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Developing the Mediscout tool with Savics

The availability of effective disease treatment is something that every human being should have access to. Savics, a social IT business, contributes to this matter by leveraging existing technology and its domain knowledge to ensure that even people living in the poorest areas have access to proper medical care. Sagacify was given the honor to support their mission by helping with the development of their Mediscout tool. Mediscout helps with planning, implementing, and monitoring collaborative interventions in the fight against (in this case) tuberculosis in Africa. Through satellite images analysis and machine learning, we helped Savics to become more efficient in identifying and locating people suffering from this disease.

Using Deep Learning to spot the areas

Tuberculosis is still present in many societies, but it is more likely to break out in poor areas. The issue of the higher occurrence rate in poor neighborhoods is due to barriers (financial, geographical, gender-based…) that affect the accessibility of diagnostics and treatment. Savics’ mission is to remove those (financial, geographical, gender-based…) barriers. However, in big cities, they are not yet able to adequately distinguish rich from poor neighborhoods and only have a limited team of doctors to be dispatched in a very large area. Consequently, their field action could be optimized by a more efficient use of their resources, in this case, the adequate distribution of doctors to the different areas.


Sagacify helps them detecting poor neighborhoods in Rwanda by deploying machine learning on satellite images. Dispatching doctors directly to areas with a high probability of containing diseased people greatly intensifies the impact of Savic's actions on the field. Furthermore, it supports the health of people who would otherwise not receive the required treatment.

Let’s get technical

To detect poor neighborhoods in satellite images, we chose to develop a model based on a convolutional neural network architecture (CNN) with transfer learning. The reasoning behind using a CNN is because these models easily detect patterns in images. The layers in a CNN are able to recognize certain features of images and then to combine them, creating more and more sophisticated patterns as we dig deeper into the layers of the network. This behavior was essential to distinguish poor from rich areas on satellite images. We created our model in three steps:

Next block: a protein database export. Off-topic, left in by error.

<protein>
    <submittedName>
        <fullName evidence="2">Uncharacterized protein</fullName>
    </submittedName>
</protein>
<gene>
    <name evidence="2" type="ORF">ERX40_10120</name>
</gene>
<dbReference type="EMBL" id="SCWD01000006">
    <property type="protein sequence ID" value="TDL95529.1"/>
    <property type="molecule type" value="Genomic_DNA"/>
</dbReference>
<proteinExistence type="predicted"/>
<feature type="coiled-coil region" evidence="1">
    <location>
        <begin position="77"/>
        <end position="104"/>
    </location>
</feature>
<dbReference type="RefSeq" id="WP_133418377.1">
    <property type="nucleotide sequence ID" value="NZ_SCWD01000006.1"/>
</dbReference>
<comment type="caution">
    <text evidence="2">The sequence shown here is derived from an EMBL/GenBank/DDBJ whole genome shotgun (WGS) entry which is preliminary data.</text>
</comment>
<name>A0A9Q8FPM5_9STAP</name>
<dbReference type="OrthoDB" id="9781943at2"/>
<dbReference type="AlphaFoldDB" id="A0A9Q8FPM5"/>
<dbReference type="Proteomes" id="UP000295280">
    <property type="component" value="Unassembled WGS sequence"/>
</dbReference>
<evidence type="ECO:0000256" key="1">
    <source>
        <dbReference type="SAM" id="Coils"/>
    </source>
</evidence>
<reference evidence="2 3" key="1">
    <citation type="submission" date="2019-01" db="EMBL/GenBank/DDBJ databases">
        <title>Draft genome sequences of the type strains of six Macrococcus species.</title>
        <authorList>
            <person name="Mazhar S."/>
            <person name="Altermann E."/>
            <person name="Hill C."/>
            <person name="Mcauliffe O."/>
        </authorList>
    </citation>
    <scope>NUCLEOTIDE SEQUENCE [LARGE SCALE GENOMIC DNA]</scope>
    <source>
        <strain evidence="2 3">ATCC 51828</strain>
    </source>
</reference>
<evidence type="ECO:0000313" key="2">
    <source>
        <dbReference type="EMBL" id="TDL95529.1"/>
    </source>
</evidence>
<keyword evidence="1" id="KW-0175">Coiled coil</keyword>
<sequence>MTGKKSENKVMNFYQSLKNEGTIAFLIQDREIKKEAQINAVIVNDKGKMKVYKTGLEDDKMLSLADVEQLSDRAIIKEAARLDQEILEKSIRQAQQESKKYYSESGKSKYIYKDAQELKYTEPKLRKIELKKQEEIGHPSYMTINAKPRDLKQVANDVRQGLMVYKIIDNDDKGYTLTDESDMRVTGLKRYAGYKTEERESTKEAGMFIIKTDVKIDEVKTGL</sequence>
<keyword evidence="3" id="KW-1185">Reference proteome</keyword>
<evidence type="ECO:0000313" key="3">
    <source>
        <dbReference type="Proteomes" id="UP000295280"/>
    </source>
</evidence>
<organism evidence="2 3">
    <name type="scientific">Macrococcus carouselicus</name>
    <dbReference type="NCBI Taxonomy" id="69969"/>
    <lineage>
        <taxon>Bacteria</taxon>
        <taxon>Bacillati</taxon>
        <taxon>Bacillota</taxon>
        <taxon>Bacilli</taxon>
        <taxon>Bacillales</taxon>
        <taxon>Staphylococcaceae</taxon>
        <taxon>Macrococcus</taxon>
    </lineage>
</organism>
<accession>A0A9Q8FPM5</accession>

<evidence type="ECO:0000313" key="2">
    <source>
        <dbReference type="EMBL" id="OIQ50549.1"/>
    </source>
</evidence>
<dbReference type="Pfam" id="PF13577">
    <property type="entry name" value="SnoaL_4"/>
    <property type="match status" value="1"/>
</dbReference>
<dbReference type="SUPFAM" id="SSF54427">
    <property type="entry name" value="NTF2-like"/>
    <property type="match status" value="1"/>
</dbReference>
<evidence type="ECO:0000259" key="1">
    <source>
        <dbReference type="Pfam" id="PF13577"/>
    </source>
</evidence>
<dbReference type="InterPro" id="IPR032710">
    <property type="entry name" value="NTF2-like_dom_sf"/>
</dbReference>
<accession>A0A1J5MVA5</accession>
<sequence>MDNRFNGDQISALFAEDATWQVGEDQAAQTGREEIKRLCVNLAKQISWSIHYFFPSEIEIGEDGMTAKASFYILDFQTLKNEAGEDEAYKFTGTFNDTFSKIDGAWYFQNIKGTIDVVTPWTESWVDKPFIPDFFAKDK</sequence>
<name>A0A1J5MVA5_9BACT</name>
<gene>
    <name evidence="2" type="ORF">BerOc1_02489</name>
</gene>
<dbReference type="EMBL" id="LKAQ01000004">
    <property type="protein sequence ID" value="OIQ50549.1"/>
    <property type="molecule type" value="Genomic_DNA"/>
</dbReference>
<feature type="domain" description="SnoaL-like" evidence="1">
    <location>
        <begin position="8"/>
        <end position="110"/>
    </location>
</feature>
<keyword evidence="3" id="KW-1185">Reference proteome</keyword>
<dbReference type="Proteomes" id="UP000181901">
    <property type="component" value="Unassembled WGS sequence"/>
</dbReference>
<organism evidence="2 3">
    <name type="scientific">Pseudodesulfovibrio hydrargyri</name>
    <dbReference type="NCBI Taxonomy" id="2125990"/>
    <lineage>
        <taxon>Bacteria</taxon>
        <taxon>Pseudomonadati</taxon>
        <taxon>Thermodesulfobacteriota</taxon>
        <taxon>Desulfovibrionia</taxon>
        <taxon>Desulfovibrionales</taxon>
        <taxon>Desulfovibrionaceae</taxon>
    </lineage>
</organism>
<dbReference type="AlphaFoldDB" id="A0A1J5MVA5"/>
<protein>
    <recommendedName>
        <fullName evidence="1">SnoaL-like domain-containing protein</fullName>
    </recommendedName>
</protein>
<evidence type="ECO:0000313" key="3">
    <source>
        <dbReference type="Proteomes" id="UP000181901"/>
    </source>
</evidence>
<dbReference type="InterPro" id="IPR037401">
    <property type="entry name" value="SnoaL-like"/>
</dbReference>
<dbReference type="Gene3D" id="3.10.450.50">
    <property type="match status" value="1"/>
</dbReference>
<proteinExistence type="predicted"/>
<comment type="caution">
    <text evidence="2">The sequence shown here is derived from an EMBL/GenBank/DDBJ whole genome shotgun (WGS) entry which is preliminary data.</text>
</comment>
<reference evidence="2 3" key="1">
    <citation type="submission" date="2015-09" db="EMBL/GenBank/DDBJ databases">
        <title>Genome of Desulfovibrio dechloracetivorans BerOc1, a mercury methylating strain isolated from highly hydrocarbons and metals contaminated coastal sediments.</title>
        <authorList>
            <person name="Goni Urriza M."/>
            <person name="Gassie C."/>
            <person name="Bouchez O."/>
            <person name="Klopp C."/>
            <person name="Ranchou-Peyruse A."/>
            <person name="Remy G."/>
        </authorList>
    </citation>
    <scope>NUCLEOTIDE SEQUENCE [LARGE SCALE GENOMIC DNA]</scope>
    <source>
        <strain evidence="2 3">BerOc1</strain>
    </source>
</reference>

1. First of all, we downloaded a significant amount of high resolution aerial optical images of African cities with a population of more than 1 million inhabitants and labeled the poor neighborhoods manually in the following manner: whenever we encountered a poor neighborhood, we manually drew bounding boxes around them.
  2. These labeled areas were then used as training data. The nuance here is that from one labeled area, we could derive many more pictures, largely increasing the size of our training set. The CNN was trained to differentiate between “poor”, “normal”, and “rich” areas of these cities.
  3. The final step was to evaluate the performance of the model on a real-life example where the ground truth was known: Rwanda.

Early results and expectations

Recently, they released a small demo powered by Sagacify showcasing what the Mediscout tool can do. Today, the model already achieves an accuracy of 94%, which ensures that Savics' employees in the field will considerably benefit from the model outputs in their everyday actions. Still, we believe that there is still plenty of room for improving its performance:

  • Due to limited training data, the model is not yet able to perfectly understand previously unseen patterns. For instance, the model recognized the graveyard in Kinshasa “La Gombe” as poor instead of “non-residential”.
  • Labeling issues arise due to the practice of cropping images of tiny areas in large labeled bounding boxes. In this case, green areas were only recognized as poor areas.
  • Today, the model predicts three classes only (poor, medium, rich & other). More classes would be useful for a refined and more precise evaluation of the need for medical intervention.

In the future, the model will be improved by feeding it with a larger pool of high-resolution images and executing post-processing on the model predictions. Also extending the model to other African countries will lead to better results, even if they have or have not poor national statistics.

Interested in collaborating with Sagacify to work on ambitious cases? Get in touch with our team!

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